Any old iron
It's a PDP-8. There's at least one PDP-11 in the main Museum – that one belonged to UK Air Traffic Control, and the operator consoles are nicely preserved:
Cray and IBM kit complete with a fully working Teletype. This was lovingly restored:
Note the splendid keys:
The "HERE IS" key was used to alert another Teletype that it was awake. Of course, we wouldn't have the Alt if it hadn't been for Teletypes, and where would we be without the Alt key? Here's El Reg running on some decent, recent Amiga hardware
You could see AmigaOS running on Atom netbooks too. ACPI power management is on its way.
Fittingly, there's a strong ICL presence at the National Computing Museum itself. I thought this was a quite fantastic logo for the company's mainframe:
It's another example of volunteers devoting a lot of their time to restoration.
The weekend's events included a talk and concert by OMD, and talks by Acorn and ARM designer Sophie Wilson, and restorer of the Colossus, Tony Sale.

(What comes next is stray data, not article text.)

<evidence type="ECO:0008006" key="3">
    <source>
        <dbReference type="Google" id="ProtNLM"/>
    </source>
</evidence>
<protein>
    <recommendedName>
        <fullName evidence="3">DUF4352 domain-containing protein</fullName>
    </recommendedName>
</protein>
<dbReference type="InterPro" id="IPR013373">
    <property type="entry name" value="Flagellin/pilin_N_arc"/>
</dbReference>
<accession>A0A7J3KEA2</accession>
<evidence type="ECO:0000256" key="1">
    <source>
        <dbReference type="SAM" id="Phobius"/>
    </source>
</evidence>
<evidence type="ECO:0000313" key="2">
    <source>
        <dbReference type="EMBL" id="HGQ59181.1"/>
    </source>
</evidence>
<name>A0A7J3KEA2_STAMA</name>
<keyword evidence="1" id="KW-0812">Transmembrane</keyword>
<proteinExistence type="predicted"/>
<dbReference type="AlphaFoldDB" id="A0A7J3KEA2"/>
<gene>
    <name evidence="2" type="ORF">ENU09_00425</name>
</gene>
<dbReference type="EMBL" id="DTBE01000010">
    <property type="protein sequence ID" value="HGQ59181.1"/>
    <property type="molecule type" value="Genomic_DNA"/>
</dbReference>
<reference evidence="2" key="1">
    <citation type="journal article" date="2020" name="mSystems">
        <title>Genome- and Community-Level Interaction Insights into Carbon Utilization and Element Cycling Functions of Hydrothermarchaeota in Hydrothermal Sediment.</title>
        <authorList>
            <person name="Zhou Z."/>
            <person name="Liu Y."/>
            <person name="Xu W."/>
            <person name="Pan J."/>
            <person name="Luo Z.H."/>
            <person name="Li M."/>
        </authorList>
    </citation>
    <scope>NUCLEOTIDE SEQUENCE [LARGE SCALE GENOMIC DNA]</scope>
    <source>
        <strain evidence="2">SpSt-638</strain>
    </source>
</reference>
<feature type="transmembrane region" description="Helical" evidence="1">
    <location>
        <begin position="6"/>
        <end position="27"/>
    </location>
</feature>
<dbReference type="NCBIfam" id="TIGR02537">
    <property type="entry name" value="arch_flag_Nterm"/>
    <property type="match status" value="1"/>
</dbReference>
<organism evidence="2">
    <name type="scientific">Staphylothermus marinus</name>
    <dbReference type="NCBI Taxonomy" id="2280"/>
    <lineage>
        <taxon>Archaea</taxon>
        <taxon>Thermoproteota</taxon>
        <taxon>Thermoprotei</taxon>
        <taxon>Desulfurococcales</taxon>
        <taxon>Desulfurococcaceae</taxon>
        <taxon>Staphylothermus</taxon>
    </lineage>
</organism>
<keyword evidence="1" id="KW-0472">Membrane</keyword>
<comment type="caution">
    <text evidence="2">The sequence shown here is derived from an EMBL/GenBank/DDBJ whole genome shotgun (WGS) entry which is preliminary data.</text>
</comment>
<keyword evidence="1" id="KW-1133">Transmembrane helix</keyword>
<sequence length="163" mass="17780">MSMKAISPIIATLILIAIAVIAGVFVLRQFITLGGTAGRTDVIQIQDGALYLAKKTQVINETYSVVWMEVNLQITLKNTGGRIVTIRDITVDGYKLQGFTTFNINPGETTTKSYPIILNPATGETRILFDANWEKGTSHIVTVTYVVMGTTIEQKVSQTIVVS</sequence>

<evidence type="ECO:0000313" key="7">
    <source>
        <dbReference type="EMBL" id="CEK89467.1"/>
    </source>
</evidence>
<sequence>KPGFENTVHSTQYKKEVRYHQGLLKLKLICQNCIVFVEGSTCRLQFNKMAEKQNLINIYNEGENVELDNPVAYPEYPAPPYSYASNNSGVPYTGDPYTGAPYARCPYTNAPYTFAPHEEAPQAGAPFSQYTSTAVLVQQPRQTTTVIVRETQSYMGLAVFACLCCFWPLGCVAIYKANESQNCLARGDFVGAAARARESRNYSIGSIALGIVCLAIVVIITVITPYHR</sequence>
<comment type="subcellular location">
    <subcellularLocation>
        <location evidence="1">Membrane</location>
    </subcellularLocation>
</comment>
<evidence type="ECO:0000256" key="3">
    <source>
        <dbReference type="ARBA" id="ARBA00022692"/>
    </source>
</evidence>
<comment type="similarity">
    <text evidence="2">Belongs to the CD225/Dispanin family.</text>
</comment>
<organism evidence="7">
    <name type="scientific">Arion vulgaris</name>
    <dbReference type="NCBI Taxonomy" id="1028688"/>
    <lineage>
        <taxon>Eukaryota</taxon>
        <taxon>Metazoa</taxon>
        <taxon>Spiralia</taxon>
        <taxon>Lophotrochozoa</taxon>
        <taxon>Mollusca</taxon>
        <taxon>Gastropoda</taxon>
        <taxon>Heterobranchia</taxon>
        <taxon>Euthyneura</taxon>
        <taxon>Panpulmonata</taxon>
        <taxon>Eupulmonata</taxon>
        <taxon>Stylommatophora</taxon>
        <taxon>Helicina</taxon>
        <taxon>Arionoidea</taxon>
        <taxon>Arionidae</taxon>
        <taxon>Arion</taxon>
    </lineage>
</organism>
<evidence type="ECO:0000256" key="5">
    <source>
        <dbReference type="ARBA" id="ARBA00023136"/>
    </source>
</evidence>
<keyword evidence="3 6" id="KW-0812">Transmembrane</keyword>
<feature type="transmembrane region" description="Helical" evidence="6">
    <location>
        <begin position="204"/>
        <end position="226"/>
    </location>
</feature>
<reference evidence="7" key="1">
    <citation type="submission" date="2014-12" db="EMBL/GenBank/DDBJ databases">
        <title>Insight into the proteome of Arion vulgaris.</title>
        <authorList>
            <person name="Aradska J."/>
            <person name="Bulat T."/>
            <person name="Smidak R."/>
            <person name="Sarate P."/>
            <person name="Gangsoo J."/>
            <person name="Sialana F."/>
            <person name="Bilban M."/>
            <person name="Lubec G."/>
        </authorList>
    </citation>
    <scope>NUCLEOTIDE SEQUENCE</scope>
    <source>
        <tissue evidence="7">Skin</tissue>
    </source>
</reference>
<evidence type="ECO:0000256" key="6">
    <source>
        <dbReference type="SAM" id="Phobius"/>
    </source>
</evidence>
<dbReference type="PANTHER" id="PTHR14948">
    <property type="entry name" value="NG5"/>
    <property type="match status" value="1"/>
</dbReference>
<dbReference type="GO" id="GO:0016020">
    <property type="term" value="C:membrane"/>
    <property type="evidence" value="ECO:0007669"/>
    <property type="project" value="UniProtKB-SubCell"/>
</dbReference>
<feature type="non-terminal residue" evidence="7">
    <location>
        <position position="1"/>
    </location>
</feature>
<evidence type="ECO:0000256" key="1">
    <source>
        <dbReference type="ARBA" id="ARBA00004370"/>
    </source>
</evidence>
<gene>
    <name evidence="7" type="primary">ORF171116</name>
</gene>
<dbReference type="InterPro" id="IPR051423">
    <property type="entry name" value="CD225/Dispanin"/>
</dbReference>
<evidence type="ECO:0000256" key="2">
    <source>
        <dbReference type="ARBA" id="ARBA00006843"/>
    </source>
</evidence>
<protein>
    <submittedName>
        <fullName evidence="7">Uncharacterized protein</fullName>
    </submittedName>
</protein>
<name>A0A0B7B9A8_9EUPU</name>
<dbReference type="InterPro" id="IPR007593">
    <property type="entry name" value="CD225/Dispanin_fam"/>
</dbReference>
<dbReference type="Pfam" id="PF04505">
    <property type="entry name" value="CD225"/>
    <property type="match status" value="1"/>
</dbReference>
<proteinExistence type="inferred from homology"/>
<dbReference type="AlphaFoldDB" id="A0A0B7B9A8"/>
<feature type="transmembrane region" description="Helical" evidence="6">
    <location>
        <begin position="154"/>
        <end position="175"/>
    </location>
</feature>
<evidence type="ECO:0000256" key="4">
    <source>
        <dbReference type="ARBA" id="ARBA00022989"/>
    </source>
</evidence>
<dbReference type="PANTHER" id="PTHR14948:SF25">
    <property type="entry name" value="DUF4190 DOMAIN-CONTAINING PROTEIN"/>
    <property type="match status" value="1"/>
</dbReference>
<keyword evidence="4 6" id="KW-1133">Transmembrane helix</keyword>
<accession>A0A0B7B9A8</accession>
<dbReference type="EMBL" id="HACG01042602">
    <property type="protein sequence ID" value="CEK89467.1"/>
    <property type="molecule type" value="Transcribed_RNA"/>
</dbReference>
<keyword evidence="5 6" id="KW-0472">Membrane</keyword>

The National Museum of Computing shows what can be achieved with enthusiasm and dedication. It's nothing short of a scandal that while millions were spent on public relations consultants, or huge white elephants of arts centres, no money could be found for preserving the UK's computing history.
Or perhaps it's a blessing in disguise. It's better placed to survive the cuts, it's better to have knowledgeable enthusiasts in charge, rather than some leisure marketing consultant, and funds go on valuable exhibits, not funding applications.
Even without the Model Railway, it's a grand day out.®